Apply an iPhone icon "wiggle" effect to selected elements.
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jQuery Wiggle Plugin

This plugin allows you to emulate the wiggle effect icons on an i(Phone|Pad|Pod Touch) have when you press and hold down on them. This is a ridiculously simple plugin with only a handful of configuration options.

Enable Wiggle

To enable the wiggle effect on matched elements, do the following:




This simply enables with wiggle effect. However, there are a few options you may include when enabling this plugin:

$('img').wiggle('start', {
	wiggleDegrees: ['1','2','1','0','-1','-2','-1','0'],
	delay: 35,
	limit: 5,
	randomStart: false,
	onWiggle: function(object) {
		// code goes here
	onWiggleStart: function(object) {
		// code goes here
	onWiggleStop: function(object) {
		// code goes here

Note the values displayed above are default for this plugin.

  1. wiggleDegrees is an Array object which outlines the cycle of rotation for a wiggle increment. As you can see above, it only varies by 2 pixels maximum when moving back and forth. You may modify this range however you like.
  2. delay allows you to specify, in milliseconds, the delay between switching from one rotation degree to the next (see wiggleDegrees). A higher number creates a slower "wiggle."
  3. limit allows you to specify the maximum number of wiggles.
  4. randomStart a boolean value which tells the plugin to start wiggling all matched elements at the same wiggleDegree or a random one.
  5. onWiggle an event that is fired off with the end of each wiggle. Provides a reference, object, to the current element.
  6. onWiggleStart an event that is fired off when the wiggling effect first starts. Provides a reference, object, to the current element.
  7. onWiggleStop an event that is fired off when the wiggling effect is stopped. Provides a reference, object, to the current element.

Checking Wiggle Count

You can check the number of times an element has wiggled through the use of the available events onWiggle, onWiggleStart and onWiggleStop. Each of the callbacks associated with these events is given a reference to the current element. This reference is provided as a parameter for each callback and is entitled object.

To access this information you must use jQuery's data feature like so:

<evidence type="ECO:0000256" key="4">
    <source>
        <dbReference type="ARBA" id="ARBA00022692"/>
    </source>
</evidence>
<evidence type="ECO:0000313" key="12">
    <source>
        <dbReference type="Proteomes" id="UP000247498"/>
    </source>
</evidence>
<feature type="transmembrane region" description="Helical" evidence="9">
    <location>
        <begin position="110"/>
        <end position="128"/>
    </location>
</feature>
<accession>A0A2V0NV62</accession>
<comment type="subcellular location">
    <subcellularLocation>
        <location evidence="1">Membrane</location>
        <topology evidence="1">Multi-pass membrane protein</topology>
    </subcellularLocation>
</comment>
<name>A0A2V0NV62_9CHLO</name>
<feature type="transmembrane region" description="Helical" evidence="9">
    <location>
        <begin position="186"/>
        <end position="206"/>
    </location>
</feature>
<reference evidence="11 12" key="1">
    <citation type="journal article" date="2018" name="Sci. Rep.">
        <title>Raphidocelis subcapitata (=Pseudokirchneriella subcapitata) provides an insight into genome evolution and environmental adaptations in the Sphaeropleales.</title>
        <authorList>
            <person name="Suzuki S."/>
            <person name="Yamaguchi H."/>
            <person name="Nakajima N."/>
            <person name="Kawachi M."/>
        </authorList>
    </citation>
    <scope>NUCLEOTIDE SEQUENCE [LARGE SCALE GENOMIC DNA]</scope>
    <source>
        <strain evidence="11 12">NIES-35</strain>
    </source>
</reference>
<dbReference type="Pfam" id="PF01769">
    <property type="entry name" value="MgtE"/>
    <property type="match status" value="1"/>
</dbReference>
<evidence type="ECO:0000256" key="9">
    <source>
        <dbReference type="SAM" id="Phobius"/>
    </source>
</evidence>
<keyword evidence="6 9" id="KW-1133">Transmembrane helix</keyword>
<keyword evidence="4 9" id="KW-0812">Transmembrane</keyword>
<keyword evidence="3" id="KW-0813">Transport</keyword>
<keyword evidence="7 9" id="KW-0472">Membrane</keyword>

onWiggle: function(object) {

In this example, you are writing the number of wiggles to the JavaScript command console every time the onWiggle event callback is fired. You can use this attribute to, for example, stop an element from wiggling after 'n' amount of wiggles, like so:

onWiggle: function(object) {
	if($(object).data('wiggles') == 5) {

Disable Wiggle

To disable the wiggle effect on previously matched elements, do the following:


Or through an event callback, like so:

onWiggle: function(object) {

Is Element "Wiggling?"

There is also a simple convenience method which works on single elements that can be used to determine if the matched element is currently "wiggling." You can use it like so:

	if($(this).wiggle('isWiggling')) {
	} else {

The above code binds an onClick event to every image element within the current document. Once a onClick event occurs, the code first checks if the image is currently wiggling. If it is, it stops wiggling. If it isn't, it begins to wiggle.

CSS Stuff

Elements which are in a wiggle state will have the .wiggling CSS class applied. You can use this to apply special styles to an element for the duration of the effect.


  1. As this uses CSS3 transitions, it will work only in the following browsers:
  2. If you want full support for this across all modern browsers, you can use this plugin in combination with Sandpaper. This plugin already has built-in support for the -sand-transform property.
  3. If you find any bugs or have suggestions for improvements do NOT hesitate to do a pull request. :)


I did have a bit of trouble figuring out how to actually 'stop' the wiggle, but thanks to Stackoverflow and Christian Varga (@levymetal), I was able to come up with a workable, and efficient, solution.